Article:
Why therapists must be allies and advocates for clients of different races, religions, sexual orientations, sizes, ethnicity, genders, and any other point of diversity.
I wrote this post after an incredibly fulfilling discussion among colleagues about power and privilege in the therapy room. A colleague bravely disclosed that she feels that she should bring up the different racial backgrounds between her and a client of several months. The client is Latina and the therapist is white. The therapist feels at times that she is missing some of who the client is because she's a "white lady" talking to a person of color and that the client could be holding back parts of herself in therapy because race has not been addressed. Some felt that she should wait for the appropriate time to bring it up and some said that she should bring it up as soon as possible.
We arrived at the conclusion that as a therapist, we are put in a position of power from the beginning of every session. We automatically sit in the chair with privilege as we delineate the "rules" of therapy, collect payment from clients, and are the ones to say when time is up. When the therapist is in the position of power as the therapist and is in a position of power and privilege in society, it is doubly important to bring up issues of difference in the room so that the client can be free to explore, tell the truth, and be him/herself.
Here is how it could play out. A white, female therapist sees a black woman who comes to therapy every week. The client talks about work stress and her family life but feels she must leave out any mention of racism at work or family dynamics that are central to her culture because the therapist may reject her thinking. One day, the therapist brings up their difference; "you are black, and I am white. What's it like to talk to a white person about this?" It may be an uncomfortable moment for one or both of the two women, but now, the topic of race is on the table. Perhaps the client can label racism at work or explain family dynamics within her home and the black community once the issue is opened by the person who is seemingly in power.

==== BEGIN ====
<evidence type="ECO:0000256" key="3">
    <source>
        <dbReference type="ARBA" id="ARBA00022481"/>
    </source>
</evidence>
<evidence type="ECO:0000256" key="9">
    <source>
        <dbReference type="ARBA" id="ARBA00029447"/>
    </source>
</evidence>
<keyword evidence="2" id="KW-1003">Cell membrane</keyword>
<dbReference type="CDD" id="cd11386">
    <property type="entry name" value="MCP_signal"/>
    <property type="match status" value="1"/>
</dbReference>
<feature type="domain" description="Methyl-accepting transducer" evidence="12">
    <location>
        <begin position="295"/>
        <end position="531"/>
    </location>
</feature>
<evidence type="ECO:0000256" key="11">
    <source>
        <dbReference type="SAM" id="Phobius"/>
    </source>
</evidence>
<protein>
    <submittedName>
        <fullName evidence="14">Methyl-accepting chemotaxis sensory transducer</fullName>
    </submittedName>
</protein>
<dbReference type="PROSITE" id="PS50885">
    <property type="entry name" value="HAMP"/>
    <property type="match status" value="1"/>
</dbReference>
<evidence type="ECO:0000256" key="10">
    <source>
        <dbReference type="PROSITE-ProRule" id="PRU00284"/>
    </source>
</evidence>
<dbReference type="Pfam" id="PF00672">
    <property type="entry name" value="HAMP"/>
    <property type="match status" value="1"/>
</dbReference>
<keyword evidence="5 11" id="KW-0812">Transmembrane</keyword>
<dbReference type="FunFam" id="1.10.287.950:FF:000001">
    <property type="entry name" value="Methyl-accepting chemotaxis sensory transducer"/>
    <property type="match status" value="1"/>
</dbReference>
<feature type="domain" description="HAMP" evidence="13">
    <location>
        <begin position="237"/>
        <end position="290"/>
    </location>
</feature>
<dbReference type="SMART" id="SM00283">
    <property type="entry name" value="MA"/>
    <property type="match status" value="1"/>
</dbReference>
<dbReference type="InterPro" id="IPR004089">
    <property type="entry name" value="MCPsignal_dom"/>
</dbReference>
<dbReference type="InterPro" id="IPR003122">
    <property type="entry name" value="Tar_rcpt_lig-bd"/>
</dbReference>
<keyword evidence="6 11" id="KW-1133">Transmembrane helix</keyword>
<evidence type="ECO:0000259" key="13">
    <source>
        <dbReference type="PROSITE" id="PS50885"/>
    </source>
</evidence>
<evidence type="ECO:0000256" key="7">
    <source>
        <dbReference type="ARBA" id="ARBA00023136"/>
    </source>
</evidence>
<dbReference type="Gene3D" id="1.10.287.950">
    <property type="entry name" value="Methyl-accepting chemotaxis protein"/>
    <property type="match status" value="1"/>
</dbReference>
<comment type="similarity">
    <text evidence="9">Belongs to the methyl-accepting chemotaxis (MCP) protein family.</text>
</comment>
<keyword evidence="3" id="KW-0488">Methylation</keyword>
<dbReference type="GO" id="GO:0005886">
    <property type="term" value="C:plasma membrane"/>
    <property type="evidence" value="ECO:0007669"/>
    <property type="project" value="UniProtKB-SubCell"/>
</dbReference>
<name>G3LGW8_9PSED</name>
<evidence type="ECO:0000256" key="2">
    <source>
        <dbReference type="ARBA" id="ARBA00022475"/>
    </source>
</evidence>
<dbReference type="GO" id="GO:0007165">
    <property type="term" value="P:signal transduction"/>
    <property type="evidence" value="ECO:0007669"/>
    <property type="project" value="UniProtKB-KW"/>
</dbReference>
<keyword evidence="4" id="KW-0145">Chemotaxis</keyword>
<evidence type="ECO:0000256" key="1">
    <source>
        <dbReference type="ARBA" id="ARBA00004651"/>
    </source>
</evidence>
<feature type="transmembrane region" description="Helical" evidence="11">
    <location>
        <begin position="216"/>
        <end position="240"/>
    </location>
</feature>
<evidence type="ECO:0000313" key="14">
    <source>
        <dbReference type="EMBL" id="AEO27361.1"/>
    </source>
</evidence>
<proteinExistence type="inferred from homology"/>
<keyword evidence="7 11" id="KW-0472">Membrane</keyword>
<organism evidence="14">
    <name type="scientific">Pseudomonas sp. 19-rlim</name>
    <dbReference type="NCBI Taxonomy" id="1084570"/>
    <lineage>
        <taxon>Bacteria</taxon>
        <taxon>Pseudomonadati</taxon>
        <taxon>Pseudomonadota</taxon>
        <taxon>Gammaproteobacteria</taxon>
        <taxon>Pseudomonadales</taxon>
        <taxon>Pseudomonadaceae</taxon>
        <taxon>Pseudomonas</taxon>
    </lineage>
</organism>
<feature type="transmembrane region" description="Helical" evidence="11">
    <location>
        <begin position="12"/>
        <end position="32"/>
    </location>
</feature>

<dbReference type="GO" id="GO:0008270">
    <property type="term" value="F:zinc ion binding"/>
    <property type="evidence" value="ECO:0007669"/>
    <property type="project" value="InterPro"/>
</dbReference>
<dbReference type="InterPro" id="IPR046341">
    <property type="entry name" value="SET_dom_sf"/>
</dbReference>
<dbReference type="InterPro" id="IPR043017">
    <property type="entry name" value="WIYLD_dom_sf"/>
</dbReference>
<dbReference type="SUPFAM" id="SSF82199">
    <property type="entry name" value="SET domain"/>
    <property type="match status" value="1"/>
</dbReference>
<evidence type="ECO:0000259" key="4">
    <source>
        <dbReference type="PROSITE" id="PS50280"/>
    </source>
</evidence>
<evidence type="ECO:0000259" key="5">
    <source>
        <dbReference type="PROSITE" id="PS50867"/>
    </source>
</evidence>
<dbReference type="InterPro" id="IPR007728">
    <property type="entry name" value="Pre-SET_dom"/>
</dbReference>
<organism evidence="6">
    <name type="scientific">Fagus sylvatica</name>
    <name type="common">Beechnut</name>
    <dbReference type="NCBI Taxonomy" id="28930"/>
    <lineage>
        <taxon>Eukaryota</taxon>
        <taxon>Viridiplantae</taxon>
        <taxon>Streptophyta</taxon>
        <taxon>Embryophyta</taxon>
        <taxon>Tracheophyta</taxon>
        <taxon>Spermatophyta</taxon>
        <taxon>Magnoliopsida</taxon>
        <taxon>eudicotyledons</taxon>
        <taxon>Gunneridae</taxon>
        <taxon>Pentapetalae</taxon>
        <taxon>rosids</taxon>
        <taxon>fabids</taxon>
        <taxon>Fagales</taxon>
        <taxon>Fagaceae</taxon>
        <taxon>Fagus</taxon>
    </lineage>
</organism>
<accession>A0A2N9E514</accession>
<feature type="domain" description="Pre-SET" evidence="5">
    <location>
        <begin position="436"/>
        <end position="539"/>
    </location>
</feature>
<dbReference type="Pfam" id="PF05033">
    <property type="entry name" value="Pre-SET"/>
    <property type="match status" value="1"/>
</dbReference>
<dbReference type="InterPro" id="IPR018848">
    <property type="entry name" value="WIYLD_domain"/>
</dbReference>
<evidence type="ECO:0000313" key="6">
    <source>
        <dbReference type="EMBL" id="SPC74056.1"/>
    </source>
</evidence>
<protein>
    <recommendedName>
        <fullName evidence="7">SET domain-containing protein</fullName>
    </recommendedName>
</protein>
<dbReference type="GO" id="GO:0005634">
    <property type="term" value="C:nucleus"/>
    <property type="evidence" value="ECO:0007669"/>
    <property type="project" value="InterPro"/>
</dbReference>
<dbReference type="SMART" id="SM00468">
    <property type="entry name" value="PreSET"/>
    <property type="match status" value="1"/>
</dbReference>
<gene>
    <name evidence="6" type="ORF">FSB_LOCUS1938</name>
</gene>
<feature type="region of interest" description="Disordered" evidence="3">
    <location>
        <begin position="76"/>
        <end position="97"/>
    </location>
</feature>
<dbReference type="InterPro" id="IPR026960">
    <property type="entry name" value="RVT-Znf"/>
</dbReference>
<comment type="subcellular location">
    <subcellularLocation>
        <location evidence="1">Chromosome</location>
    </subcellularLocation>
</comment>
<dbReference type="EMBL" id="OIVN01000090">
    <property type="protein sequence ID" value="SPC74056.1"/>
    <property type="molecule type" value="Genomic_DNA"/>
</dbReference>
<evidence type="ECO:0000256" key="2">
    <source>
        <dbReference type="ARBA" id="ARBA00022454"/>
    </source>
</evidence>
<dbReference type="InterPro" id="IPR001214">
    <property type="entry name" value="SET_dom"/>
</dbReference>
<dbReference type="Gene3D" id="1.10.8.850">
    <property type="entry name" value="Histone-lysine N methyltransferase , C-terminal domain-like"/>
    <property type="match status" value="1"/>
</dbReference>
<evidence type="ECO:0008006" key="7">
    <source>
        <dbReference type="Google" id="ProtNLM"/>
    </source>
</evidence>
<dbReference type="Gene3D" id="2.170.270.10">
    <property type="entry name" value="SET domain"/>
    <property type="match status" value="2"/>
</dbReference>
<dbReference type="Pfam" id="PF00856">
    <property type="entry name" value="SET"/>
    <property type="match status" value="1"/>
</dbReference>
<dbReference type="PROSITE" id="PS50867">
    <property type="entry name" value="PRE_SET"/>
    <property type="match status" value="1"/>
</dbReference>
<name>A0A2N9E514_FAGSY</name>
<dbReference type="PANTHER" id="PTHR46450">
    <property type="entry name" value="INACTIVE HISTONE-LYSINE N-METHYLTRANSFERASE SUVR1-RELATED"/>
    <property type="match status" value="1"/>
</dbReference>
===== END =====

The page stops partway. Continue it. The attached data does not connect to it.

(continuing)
When we hold power over our clients, we limit them from being able to have power in their own lives. Clients should feel empowered in session, even if not in society, to talk about issues of race, gender, sexuality, religion, language, or any other topic of dis-empowerment in their lives. The key to making this happen as a helping professional is a) recognizing your own privilege, and b) bringing up the difference between yourself and the client in session any time it could affect the therapy.
Our privileges can be things that are not conscious in our minds, like money, having a healthy marriage, having children, dressing nicely, speaking a certain way, being educated, feeling confident, being physically fit... it doesn't take a white, straight, male to trigger feelings of inadequacy, privilege, and power in a client.
Here's the really important part for clinicians and what I learned from the wisdom of the group; waiting until it's "comfortable" to talk about issues of diversity is a privilege as well. When I say that, I mean that when we think to ourselves, 'gosh, it's just not the right time,' or 'that would make things really awkward right now, I'd better wait,' the person who is on the other side deals with that discomfort every day, everywhere he or she goes, and with everyone he or she meets. If you are gay, you don't have the privilege of avoiding the topic of being gay. Straight people, however, do have the privilege of avoiding the topic of being straight because it's "the norm" in our society. (I put "the norm" in quotations because it is a terrible social construct that I do not wish to reinforce but is a more than prevalent thought, conscious and unconscious, so prevalent that we cannot ignore it if we are to disassemble it.)
Take your own difference and use it to have empathy for others.